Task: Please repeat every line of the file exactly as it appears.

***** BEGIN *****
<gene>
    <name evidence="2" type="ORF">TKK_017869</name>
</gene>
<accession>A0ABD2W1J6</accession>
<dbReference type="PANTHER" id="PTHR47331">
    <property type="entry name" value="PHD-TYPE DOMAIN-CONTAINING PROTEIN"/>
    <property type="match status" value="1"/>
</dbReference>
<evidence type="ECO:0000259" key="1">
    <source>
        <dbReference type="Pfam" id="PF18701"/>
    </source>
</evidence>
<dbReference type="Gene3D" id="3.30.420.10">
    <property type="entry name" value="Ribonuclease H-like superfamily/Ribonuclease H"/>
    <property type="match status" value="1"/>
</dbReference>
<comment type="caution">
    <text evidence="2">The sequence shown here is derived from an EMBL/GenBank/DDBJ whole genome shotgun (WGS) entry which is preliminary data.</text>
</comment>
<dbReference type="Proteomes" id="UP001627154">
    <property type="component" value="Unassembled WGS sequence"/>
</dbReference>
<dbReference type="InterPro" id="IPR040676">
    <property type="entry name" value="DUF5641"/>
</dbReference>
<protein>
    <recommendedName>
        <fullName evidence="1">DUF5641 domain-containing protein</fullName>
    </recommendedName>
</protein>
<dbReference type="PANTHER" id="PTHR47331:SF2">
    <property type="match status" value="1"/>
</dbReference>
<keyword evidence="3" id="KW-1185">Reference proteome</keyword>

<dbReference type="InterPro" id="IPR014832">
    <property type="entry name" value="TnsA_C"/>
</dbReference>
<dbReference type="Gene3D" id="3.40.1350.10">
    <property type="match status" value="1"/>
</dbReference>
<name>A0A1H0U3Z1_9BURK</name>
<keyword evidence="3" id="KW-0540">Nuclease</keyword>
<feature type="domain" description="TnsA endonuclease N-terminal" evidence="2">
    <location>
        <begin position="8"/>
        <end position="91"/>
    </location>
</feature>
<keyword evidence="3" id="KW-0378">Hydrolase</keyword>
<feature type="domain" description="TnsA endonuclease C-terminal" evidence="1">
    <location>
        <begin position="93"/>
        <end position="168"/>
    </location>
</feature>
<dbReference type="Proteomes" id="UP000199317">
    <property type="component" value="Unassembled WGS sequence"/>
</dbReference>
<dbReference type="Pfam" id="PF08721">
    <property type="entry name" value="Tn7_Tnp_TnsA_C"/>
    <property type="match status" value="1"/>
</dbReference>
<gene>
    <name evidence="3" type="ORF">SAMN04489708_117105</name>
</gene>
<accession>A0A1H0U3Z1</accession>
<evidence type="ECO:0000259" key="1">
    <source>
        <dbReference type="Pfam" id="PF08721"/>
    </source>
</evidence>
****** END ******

<gene>
    <name evidence="2" type="ORF">TKK_017869</name>
</gene>
<accession>A0ABD2W1J6</accession>
<dbReference type="PANTHER" id="PTHR47331">
    <property type="entry name" value="PHD-TYPE DOMAIN-CONTAINING PROTEIN"/>
    <property type="match status" value="1"/>
</dbReference>
<evidence type="ECO:0000259" key="1">
    <source>
        <dbReference type="Pfam" id="PF18701"/>
    </source>
</evidence>
<dbReference type="Gene3D" id="3.30.420.10">
    <property type="entry name" value="Ribonuclease H-like superfamily/Ribonuclease H"/>
    <property type="match status" value="1"/>
</dbReference>
<comment type="caution">
    <text evidence="2">The sequence shown here is derived from an EMBL/GenBank/DDBJ whole genome shotgun (WGS) entry which is preliminary data.</text>
</comment>
<dbReference type="Proteomes" id="UP001627154">
    <property type="component" value="Unassembled WGS sequence"/>
</dbReference>
<dbReference type="InterPro" id="IPR040676">
    <property type="entry name" value="DUF5641"/>
</dbReference>
<protein>
    <recommendedName>
        <fullName evidence="1">DUF5641 domain-containing protein</fullName>
    </recommendedName>
</protein>
<dbReference type="PANTHER" id="PTHR47331:SF2">
    <property type="match status" value="1"/>
</dbReference>
<keyword evidence="3" id="KW-1185">Reference proteome</keyword>

<dbReference type="InterPro" id="IPR014832">
    <property type="entry name" value="TnsA_C"/>
</dbReference>
<dbReference type="Gene3D" id="3.40.1350.10">
    <property type="match status" value="1"/>
</dbReference>
<name>A0A1H0U3Z1_9BURK</name>
<keyword evidence="3" id="KW-0540">Nuclease</keyword>
<feature type="domain" description="TnsA endonuclease N-terminal" evidence="2">
    <location>
        <begin position="8"/>
        <end position="91"/>
    </location>
</feature>
<keyword evidence="3" id="KW-0378">Hydrolase</keyword>
<feature type="domain" description="TnsA endonuclease C-terminal" evidence="1">
    <location>
        <begin position="93"/>
        <end position="168"/>
    </location>
</feature>
<dbReference type="Proteomes" id="UP000199317">
    <property type="component" value="Unassembled WGS sequence"/>
</dbReference>
<dbReference type="Pfam" id="PF08721">
    <property type="entry name" value="Tn7_Tnp_TnsA_C"/>
    <property type="match status" value="1"/>
</dbReference>
<gene>
    <name evidence="3" type="ORF">SAMN04489708_117105</name>
</gene>
<accession>A0A1H0U3Z1</accession>
<evidence type="ECO:0000259" key="1">
    <source>
        <dbReference type="Pfam" id="PF08721"/>
    </source>
</evidence>